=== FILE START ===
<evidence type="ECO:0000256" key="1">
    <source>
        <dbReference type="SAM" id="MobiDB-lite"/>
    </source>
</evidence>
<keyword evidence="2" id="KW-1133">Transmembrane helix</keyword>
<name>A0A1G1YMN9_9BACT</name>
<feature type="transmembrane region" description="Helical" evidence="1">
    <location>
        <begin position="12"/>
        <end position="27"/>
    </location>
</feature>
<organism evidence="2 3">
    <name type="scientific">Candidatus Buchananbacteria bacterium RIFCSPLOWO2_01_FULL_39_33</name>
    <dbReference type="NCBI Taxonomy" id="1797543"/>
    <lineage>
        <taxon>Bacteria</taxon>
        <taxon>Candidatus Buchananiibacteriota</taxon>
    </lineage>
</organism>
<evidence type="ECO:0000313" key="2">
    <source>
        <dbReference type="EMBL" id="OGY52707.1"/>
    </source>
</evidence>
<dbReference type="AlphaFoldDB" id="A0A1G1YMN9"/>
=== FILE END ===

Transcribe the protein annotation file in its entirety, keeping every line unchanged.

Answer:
<evidence type="ECO:0000256" key="1">
    <source>
        <dbReference type="SAM" id="MobiDB-lite"/>
    </source>
</evidence>
<keyword evidence="2" id="KW-1133">Transmembrane helix</keyword>
<name>A0A1G1YMN9_9BACT</name>
<feature type="transmembrane region" description="Helical" evidence="1">
    <location>
        <begin position="12"/>
        <end position="27"/>
    </location>
</feature>
<organism evidence="2 3">
    <name type="scientific">Candidatus Buchananbacteria bacterium RIFCSPLOWO2_01_FULL_39_33</name>
    <dbReference type="NCBI Taxonomy" id="1797543"/>
    <lineage>
        <taxon>Bacteria</taxon>
        <taxon>Candidatus Buchananiibacteriota</taxon>
    </lineage>
</organism>
<evidence type="ECO:0000313" key="2">
    <source>
        <dbReference type="EMBL" id="OGY52707.1"/>
    </source>
</evidence>
<dbReference type="AlphaFoldDB" id="A0A1G1YMN9"/>